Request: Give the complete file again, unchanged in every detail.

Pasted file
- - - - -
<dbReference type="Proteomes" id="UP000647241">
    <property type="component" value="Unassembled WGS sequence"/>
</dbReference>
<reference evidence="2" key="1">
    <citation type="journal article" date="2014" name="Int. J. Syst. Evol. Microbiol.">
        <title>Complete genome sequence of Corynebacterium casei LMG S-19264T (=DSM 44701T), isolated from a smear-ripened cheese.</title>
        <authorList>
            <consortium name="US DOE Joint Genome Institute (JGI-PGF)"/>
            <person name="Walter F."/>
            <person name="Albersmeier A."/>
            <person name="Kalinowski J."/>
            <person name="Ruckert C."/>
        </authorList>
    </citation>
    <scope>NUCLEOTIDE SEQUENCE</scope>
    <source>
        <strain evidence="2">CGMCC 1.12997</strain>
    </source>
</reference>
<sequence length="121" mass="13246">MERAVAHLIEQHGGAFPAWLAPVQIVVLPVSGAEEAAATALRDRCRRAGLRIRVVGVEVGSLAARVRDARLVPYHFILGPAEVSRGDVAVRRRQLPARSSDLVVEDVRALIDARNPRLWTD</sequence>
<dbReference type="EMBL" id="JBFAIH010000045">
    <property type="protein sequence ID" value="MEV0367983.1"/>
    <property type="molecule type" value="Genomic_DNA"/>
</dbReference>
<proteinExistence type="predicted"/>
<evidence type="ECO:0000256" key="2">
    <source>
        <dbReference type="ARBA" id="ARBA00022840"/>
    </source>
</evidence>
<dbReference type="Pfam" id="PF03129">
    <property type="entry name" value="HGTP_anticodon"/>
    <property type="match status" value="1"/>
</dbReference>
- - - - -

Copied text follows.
<dbReference type="Proteomes" id="UP000647241">
    <property type="component" value="Unassembled WGS sequence"/>
</dbReference>
<reference evidence="2" key="1">
    <citation type="journal article" date="2014" name="Int. J. Syst. Evol. Microbiol.">
        <title>Complete genome sequence of Corynebacterium casei LMG S-19264T (=DSM 44701T), isolated from a smear-ripened cheese.</title>
        <authorList>
            <consortium name="US DOE Joint Genome Institute (JGI-PGF)"/>
            <person name="Walter F."/>
            <person name="Albersmeier A."/>
            <person name="Kalinowski J."/>
            <person name="Ruckert C."/>
        </authorList>
    </citation>
    <scope>NUCLEOTIDE SEQUENCE</scope>
    <source>
        <strain evidence="2">CGMCC 1.12997</strain>
    </source>
</reference>
<sequence length="121" mass="13246">MERAVAHLIEQHGGAFPAWLAPVQIVVLPVSGAEEAAATALRDRCRRAGLRIRVVGVEVGSLAARVRDARLVPYHFILGPAEVSRGDVAVRRRQLPARSSDLVVEDVRALIDARNPRLWTD</sequence>
<dbReference type="EMBL" id="JBFAIH010000045">
    <property type="protein sequence ID" value="MEV0367983.1"/>
    <property type="molecule type" value="Genomic_DNA"/>
</dbReference>
<proteinExistence type="predicted"/>
<evidence type="ECO:0000256" key="2">
    <source>
        <dbReference type="ARBA" id="ARBA00022840"/>
    </source>
</evidence>
<dbReference type="Pfam" id="PF03129">
    <property type="entry name" value="HGTP_anticodon"/>
    <property type="match status" value="1"/>
</dbReference>